That's 191 players, meaning the 37-year-old from South Korea is pledging $191,000.
"I can help other people," Choo, who is heading into his final year of a $130 million, seven-year contract, said Wednesday in a conference call. "That's a good thing."
"Twenty years ago ... coming from Korea, I (had) nothing," he said. "Baseball gives me a lot of things. I want to pay back to other people...It's a hard situation in the world, but still I can help other people."
Choo spent seven years in the minor leagues. He remembers how little money he had in those days, and said at times he would skip dinner to keep his $20 meal money.
When he and his wife Won Mi Ha had their first child, Alan, in 2005, Choo said he had trouble having enough money to buy diapers. He estimated during that time he was earning about $350 a week.
"I don't want these guys' baseball careers affected by money," Choo said, adding that he hopes his donation can keep players in a position to focus on training at home, and perhaps one day reach the majors.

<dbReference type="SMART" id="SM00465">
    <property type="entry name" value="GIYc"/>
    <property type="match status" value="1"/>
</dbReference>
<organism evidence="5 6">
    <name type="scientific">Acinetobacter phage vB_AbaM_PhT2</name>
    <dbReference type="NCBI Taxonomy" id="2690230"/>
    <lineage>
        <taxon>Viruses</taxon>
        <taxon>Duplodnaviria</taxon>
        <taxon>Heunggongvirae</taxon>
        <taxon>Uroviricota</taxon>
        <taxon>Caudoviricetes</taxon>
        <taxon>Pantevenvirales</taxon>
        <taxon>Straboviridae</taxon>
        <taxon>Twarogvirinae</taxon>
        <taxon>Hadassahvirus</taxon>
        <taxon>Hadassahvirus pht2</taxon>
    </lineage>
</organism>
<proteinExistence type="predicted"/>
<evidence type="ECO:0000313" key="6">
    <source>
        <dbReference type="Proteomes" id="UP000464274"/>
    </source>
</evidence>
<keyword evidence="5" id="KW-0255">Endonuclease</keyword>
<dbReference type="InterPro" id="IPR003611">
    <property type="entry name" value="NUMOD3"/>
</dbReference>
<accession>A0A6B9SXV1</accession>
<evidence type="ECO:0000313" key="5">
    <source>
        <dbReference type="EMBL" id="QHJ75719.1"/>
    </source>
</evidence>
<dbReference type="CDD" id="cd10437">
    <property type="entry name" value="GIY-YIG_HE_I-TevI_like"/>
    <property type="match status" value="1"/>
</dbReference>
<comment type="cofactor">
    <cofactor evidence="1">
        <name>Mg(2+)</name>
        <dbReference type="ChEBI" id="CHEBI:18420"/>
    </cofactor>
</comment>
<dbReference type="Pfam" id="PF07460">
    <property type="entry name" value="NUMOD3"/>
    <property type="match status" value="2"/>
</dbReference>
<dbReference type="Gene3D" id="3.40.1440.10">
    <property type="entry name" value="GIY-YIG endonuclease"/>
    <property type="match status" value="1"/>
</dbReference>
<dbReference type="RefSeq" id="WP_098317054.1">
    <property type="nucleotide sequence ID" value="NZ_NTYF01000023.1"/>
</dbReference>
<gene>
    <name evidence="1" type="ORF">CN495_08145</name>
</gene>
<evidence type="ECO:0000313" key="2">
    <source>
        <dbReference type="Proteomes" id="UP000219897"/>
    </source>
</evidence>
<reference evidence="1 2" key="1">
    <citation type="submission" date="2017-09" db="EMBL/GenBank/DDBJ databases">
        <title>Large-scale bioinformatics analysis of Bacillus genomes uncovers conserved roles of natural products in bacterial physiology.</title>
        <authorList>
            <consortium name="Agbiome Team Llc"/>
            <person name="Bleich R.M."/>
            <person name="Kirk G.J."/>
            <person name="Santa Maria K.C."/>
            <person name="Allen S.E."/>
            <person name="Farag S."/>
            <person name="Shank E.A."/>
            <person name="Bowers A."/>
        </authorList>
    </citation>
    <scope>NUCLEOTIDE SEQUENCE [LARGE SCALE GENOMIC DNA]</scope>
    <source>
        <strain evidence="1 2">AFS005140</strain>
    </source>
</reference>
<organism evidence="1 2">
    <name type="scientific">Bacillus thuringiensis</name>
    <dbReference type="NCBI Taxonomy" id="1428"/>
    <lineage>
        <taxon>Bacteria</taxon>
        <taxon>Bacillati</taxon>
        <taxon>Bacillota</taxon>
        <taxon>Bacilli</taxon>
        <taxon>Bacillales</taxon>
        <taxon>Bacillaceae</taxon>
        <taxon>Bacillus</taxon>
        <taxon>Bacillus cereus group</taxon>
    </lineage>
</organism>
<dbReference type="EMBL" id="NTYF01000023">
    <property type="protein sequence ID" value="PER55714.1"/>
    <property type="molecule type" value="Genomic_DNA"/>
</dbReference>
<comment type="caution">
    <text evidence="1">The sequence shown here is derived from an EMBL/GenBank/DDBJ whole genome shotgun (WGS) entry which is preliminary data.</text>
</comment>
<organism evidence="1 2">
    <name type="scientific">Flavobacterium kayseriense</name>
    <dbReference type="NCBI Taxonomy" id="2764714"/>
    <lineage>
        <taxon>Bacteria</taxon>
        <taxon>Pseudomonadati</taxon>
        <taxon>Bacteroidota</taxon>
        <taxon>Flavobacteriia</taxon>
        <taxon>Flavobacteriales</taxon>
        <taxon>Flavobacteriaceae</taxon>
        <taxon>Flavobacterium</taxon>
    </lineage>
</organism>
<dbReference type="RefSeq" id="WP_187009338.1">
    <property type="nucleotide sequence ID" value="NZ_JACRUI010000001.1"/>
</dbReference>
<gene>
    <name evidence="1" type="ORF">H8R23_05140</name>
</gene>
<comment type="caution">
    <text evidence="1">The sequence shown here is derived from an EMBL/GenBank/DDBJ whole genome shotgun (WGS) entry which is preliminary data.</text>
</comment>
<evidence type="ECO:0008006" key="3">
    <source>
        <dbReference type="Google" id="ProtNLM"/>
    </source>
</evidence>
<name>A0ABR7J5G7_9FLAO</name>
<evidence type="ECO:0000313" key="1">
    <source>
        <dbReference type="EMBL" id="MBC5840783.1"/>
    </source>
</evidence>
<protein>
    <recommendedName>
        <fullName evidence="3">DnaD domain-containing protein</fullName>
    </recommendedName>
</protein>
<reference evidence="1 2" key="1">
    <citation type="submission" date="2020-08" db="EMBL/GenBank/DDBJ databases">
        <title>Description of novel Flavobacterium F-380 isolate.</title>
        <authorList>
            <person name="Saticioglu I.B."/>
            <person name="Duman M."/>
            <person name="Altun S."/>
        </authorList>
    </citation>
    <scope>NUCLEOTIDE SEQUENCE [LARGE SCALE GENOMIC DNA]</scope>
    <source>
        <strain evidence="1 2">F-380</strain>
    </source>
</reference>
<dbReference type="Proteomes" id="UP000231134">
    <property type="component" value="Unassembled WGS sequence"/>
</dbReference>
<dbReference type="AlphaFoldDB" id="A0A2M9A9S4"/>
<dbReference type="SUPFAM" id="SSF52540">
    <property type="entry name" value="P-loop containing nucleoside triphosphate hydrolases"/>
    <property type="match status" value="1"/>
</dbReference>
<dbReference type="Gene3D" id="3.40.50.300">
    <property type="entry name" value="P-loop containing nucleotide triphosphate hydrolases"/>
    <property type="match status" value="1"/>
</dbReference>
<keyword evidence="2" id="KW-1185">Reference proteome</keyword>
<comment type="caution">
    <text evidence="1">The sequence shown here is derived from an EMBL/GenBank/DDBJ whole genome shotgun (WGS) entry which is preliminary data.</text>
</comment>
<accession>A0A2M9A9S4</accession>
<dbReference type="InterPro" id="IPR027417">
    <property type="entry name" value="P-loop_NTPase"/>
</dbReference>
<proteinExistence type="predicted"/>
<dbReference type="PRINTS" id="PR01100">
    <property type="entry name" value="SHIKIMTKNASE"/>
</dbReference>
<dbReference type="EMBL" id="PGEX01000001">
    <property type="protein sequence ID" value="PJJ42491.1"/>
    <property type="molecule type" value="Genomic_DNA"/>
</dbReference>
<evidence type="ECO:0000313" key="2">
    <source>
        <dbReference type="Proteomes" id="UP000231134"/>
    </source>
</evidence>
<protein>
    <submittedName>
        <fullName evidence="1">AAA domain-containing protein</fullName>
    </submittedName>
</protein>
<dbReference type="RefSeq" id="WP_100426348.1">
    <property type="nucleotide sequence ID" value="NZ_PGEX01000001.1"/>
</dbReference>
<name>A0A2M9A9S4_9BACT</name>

"Probably a lot of guys maybe (are) looking for another job right now," he said. "I don't want to lose any players over money."
Choo's major league career started in 2005 with the Seattle Mariners. He also played for the Cleveland Indians and briefly with the Cincinnati Reds. He joined the Rangers in 2014.
On Tuesday, MLB announced it would extend its initiative to provide financial support to minor league players through the end of May or the beginning of the minor league season, whichever comes first, according to a statement from the league.
A source with knowledge of the initiative told CNN that the plan will provide more than 7,000 minor league ballplayers with $400 a week during this time period.
The affected players and their families also will continue to receive medical benefits during this time period.